On one level, it’s not that radical an idea. Self-directed education means learning by following your intrinsic motivation, rather than demands imposed on you from outside. Adults do it all the time: it’s how Sue became an artist. So do most children from the ages of 0 to 4. At that age, children absorb an astonishing amount of information about how to process language and interact with the world. But from the ages of 4 to 16, a different system takes over: one in which children are expected to learn the same things at the same rate, and are gradually organised into relative successes and failures on the basis of how they perform in tests.
The book goes into fascinating detail about the assumptions that underlie this system, which evolved mainly to meet the logistical challenges of managing large groups. Self-directed learning isn’t a new alternative. I was pleased to discover that Leo Tolstoy was an early advocate, setting up a voluntary school for peasant children on his estate, where learning revolved around the interests of each child.
But rather than rehearse the full argument of the book, I will skip to the happy outcome for us: a conviction that self-directed learning or ‘unschooling’ represented a truly hopeful alternative to the otherwise grim prospect of muddling through.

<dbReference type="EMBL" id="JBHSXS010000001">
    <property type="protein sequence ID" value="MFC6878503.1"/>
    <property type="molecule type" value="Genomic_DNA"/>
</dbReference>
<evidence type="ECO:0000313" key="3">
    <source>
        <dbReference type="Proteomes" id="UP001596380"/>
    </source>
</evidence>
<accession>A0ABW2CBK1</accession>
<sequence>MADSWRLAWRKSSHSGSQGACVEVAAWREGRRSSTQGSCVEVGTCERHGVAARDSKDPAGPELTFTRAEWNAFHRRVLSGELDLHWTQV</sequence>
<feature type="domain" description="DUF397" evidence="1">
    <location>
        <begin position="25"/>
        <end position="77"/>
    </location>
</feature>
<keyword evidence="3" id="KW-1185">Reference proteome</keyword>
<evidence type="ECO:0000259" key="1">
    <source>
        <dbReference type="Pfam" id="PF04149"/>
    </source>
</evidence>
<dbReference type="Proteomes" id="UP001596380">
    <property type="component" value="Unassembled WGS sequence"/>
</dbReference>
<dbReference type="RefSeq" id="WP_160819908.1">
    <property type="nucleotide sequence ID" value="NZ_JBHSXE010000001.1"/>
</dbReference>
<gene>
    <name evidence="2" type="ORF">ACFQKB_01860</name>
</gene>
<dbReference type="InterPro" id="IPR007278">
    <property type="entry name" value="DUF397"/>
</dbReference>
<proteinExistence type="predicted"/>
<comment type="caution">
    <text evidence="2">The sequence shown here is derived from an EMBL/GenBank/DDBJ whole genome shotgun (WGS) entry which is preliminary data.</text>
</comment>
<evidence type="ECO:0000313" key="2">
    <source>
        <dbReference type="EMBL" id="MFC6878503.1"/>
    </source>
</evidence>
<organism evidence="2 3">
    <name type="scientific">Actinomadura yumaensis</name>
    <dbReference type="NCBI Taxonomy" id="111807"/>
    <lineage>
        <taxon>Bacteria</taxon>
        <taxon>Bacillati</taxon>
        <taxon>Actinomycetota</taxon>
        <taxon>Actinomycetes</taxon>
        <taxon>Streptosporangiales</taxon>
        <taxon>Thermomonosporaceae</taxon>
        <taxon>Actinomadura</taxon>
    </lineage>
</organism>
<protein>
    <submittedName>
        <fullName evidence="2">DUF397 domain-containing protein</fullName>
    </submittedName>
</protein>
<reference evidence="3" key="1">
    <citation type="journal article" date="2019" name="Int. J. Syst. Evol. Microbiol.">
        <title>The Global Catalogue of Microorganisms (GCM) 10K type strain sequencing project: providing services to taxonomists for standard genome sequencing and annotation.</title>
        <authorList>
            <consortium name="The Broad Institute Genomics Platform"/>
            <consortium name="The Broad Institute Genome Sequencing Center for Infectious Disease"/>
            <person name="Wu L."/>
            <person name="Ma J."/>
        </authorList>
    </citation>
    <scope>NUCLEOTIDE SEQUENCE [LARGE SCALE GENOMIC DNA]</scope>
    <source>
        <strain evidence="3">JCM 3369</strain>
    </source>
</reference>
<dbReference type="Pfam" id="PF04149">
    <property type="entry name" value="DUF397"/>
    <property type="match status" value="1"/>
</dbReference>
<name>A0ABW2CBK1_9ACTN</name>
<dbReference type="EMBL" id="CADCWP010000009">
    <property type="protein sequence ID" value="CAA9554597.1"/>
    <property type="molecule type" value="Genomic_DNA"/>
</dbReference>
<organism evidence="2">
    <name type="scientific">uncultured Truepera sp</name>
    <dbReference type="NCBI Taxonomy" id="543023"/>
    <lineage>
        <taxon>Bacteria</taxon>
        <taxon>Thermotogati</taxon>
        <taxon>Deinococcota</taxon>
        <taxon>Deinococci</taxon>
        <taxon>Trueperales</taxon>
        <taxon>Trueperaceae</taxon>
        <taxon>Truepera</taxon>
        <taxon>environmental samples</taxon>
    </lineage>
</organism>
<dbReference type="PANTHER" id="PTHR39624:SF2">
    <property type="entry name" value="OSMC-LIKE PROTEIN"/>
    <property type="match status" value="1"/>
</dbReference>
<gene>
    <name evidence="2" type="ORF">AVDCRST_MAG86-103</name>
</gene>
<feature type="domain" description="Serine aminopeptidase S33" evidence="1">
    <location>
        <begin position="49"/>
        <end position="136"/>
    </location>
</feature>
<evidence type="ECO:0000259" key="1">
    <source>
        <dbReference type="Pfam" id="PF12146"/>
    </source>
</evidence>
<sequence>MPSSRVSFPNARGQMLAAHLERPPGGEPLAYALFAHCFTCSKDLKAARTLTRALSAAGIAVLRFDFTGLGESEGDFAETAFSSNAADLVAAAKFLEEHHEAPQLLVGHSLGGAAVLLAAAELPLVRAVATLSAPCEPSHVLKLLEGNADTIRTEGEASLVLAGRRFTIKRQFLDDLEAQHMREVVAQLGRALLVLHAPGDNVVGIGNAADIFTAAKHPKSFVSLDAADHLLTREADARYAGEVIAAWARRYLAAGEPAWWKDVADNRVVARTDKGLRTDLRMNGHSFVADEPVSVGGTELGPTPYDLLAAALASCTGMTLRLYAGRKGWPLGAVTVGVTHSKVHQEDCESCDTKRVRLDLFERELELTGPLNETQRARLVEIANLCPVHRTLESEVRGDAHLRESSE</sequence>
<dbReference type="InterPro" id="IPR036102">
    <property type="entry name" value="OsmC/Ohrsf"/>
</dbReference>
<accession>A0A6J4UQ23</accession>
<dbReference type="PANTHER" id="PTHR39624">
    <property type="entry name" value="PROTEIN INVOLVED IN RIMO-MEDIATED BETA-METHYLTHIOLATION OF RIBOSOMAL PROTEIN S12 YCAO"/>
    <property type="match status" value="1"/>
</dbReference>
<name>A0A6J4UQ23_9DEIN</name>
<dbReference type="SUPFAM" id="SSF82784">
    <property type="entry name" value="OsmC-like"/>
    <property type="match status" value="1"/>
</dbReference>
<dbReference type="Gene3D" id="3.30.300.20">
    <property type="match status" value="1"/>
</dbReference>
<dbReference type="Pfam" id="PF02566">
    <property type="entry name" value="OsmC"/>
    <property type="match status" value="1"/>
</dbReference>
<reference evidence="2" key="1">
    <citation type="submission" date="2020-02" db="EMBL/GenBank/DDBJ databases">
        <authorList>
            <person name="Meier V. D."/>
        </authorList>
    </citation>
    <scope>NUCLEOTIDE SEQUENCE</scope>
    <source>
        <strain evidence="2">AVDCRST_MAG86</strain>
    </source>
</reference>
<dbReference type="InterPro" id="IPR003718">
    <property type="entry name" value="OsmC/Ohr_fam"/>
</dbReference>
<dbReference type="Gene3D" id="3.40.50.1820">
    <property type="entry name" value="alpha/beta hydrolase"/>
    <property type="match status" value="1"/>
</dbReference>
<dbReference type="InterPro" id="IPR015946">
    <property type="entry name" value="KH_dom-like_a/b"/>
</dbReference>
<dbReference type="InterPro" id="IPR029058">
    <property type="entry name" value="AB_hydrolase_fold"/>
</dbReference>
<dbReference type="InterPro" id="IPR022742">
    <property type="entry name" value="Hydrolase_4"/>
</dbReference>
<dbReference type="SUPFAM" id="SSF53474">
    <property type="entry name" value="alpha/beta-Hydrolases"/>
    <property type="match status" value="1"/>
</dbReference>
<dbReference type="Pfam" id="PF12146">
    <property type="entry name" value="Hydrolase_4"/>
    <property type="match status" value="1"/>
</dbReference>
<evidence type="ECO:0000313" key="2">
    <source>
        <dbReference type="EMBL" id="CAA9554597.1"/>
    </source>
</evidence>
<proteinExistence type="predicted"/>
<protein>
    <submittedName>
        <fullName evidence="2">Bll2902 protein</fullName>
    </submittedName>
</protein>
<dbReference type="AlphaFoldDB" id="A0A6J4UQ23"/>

We’re currently six months into a process known as ‘deschooling’ – an extended period of decompression from six years of school, and a necessary transition for the parents as much as the child. It’s both an unsettling and liberating experience to detach yourself from the rhythms and expectations of school, and begin thinking of the future as truly open-ended.
One of the maxims of unschooling is to think of it not as ‘dropping out’ of school, but as ‘dropping into’ a new world. And there is a big world into which to drop. Sue and I continue to fall down various rabbit holes of information: books, podcasts, Facebook groups and Twitter threads. While we’re not inclined to wear ‘unschooler’ as a badge of identity – it’s something we do, rather than something we are – we inevitably feel some kinship when it crops up in random news articles. Oh look, Paul Weller is unschooling his kids! Billie Eilish was an unschooler! Caitlin Moran! Elon Musk started his own self-directed learning centres!